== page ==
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Diesel engine exhaust fumes can cause cancer in humans and belong in the same potentially deadly category as asbestos, arsenic and mustard gas, World Health Organisation (WHO) experts said today.
In an announcement that caused consternation among car and truck makers, the France-based International Agency for Research on Cancer (IARC), part of the WHO, reclassified diesel exhausts from its group 2A of probable carcinogens to its group 1 of substances that have definite links to cancer.
The experts, who said their decision was unanimous and based on "compelling" scientific evidence, urged people across the world to reduce their exposure to diesel fumes as much as possible.
"The (expert) working group found that diesel exhaust is a cause of lung cancer and also noted a positive association with an increased risk of bladder cancer," it said in a statement.
The decision is a result of a week-long meeting of independent experts who assessed the latest scientific evidence on the cancer-causing potential of diesel and gasoline exhausts.
The decision puts diesel fumes in the same risk category as a number of other noxious substances including asbestos, arsenic, mustard gas, alcohol and tobacco.
Christopher Portier, chairman of the IARC working group, said the group's conclusion "was unanimous, that diesel engine exhaust causes lung cancer in humans".
"Given the additional health impacts from diesel particulates, exposure to this mixture of chemicals should be reduced worldwide," he said in a statement.
Diesel cars are mainly popular in western Europe, where tax advantages have encouraged technological advances and a boom in demand.
Outside of Europe and India, diesel engines are almost entirely confined to commercial vehicles - mostly because of the fuel's greater efficiency. German carmakers are trying to raise awareness for diesels in the United States, where the long distances travelled on highways suit diesel engines.
IARC noted that large populations all over the world are exposed to diesel exhaust in everyday life, whether through their jobs or in ambient air.
"People are exposed not only to motor vehicle exhausts but also to exhausts from other diesel engines...(such as diesel trains and ships) and from power generators," it said.
IARC's director Christopher Wild said that against this background, Tuesday's conclusion "sends a strong signal that public health action is warranted".
"This emphasis is needed globally, including among the more vulnerable populations in developing countries where new technology and protective measures may otherwise take many years to be adopted," he said in a statement.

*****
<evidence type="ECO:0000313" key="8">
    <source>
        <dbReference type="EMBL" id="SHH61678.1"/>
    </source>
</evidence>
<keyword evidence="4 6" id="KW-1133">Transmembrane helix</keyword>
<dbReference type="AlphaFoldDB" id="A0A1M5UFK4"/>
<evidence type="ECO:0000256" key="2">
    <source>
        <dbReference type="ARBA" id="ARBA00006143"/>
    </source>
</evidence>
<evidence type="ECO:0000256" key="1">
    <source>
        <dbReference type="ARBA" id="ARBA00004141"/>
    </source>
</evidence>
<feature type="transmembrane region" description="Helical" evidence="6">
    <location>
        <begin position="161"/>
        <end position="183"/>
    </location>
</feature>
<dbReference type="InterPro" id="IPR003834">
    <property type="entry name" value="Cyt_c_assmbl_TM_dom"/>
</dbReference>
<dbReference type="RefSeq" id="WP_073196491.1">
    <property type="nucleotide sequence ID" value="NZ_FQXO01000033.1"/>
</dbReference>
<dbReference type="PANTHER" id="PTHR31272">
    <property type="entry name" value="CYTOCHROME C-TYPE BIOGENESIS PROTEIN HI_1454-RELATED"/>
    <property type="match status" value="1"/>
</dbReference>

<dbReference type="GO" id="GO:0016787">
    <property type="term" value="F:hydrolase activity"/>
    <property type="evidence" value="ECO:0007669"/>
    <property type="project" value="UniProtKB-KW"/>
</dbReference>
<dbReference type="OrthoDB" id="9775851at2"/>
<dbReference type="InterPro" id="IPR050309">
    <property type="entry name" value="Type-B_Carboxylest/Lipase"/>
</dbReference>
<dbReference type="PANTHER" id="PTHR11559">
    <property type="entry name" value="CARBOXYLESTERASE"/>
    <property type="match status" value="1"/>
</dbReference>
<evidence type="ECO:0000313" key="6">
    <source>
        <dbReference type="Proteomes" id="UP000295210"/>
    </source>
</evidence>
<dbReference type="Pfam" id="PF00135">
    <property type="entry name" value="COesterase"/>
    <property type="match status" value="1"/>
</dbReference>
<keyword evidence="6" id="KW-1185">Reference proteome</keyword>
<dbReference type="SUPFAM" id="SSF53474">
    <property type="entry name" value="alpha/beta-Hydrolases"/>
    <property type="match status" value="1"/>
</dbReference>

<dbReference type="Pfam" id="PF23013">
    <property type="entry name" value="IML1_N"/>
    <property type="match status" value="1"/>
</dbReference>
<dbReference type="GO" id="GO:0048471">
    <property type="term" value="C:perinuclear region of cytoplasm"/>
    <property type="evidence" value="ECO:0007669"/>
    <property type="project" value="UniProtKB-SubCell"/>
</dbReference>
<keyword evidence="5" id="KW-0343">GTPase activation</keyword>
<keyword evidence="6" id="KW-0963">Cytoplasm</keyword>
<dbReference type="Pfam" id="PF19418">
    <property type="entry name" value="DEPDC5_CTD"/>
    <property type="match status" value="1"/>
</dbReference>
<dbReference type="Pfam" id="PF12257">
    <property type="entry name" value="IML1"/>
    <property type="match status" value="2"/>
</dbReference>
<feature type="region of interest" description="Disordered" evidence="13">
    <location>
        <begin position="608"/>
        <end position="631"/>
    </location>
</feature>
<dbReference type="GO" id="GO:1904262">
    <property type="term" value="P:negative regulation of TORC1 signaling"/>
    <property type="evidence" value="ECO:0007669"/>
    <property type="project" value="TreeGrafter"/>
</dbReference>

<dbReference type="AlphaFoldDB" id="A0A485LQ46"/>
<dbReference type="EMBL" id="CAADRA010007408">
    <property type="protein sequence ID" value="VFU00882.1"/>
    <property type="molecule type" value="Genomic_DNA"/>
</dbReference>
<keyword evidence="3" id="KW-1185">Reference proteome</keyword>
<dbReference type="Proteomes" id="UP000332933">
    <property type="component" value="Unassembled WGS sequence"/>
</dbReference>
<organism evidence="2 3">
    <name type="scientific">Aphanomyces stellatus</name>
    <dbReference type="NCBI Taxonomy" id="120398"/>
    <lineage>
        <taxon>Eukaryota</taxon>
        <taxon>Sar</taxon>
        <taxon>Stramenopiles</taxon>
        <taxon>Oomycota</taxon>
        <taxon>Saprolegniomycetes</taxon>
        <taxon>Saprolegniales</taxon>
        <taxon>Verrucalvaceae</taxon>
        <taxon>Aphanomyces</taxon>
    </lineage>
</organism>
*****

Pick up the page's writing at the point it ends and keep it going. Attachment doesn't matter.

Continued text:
For about 20 years, diesel engine exhaust was defined by IARC as probably carcinogenic to humans - group 2A - but an IARC advisory group has repeatedly recommended diesel engine exhaust as a high priority for re-evaluation since 1998.
The global auto industry had argued diesel fumes should be given a less high-risk rating to reflect tighter emissions standards.
Reacting to the decision, Allen Schaeffer, executive director of the Washington-based Diesel Technology Forum said diesel engine and equipment makers, fuel refiners and emissions control technology makers have invested billions of dollars in research into technologies and strategies to reduce emissions.
"New technology diesel engines, which use ultra-low sulphur diesel fuel, advanced engines and emissions control systems, are near zero emissions for nitrogen oxides, hydrocarbons and particulate matter," he said in a statement.
A spokeswoman for the European Automobile Manufacturers' Association said she was surprised by the move and the industry would "have to study the findings in all their details".
"These technologies have been developed to address precisely these concerns," Sigrid de Vries told Reuters. "The latest diesel technology is really very clean."
IARC said it had considered recent advances in technology which had cut levels of particulates and chemicals in exhaust fumes, particularly in developed economies, but said it was not yet clear how these might translate into health effects.
"Research into this question is needed," it said. "In addition, existing fuels and vehicles without these modifications will take many years to be replaced, particularly in less developed countries, where regulatory measures are currently also less stringent."
IARC said gasoline exhaust fumes should be classified as "probably carcinogenic to humans", a finding that was unchanged from its previous assessment in 1989.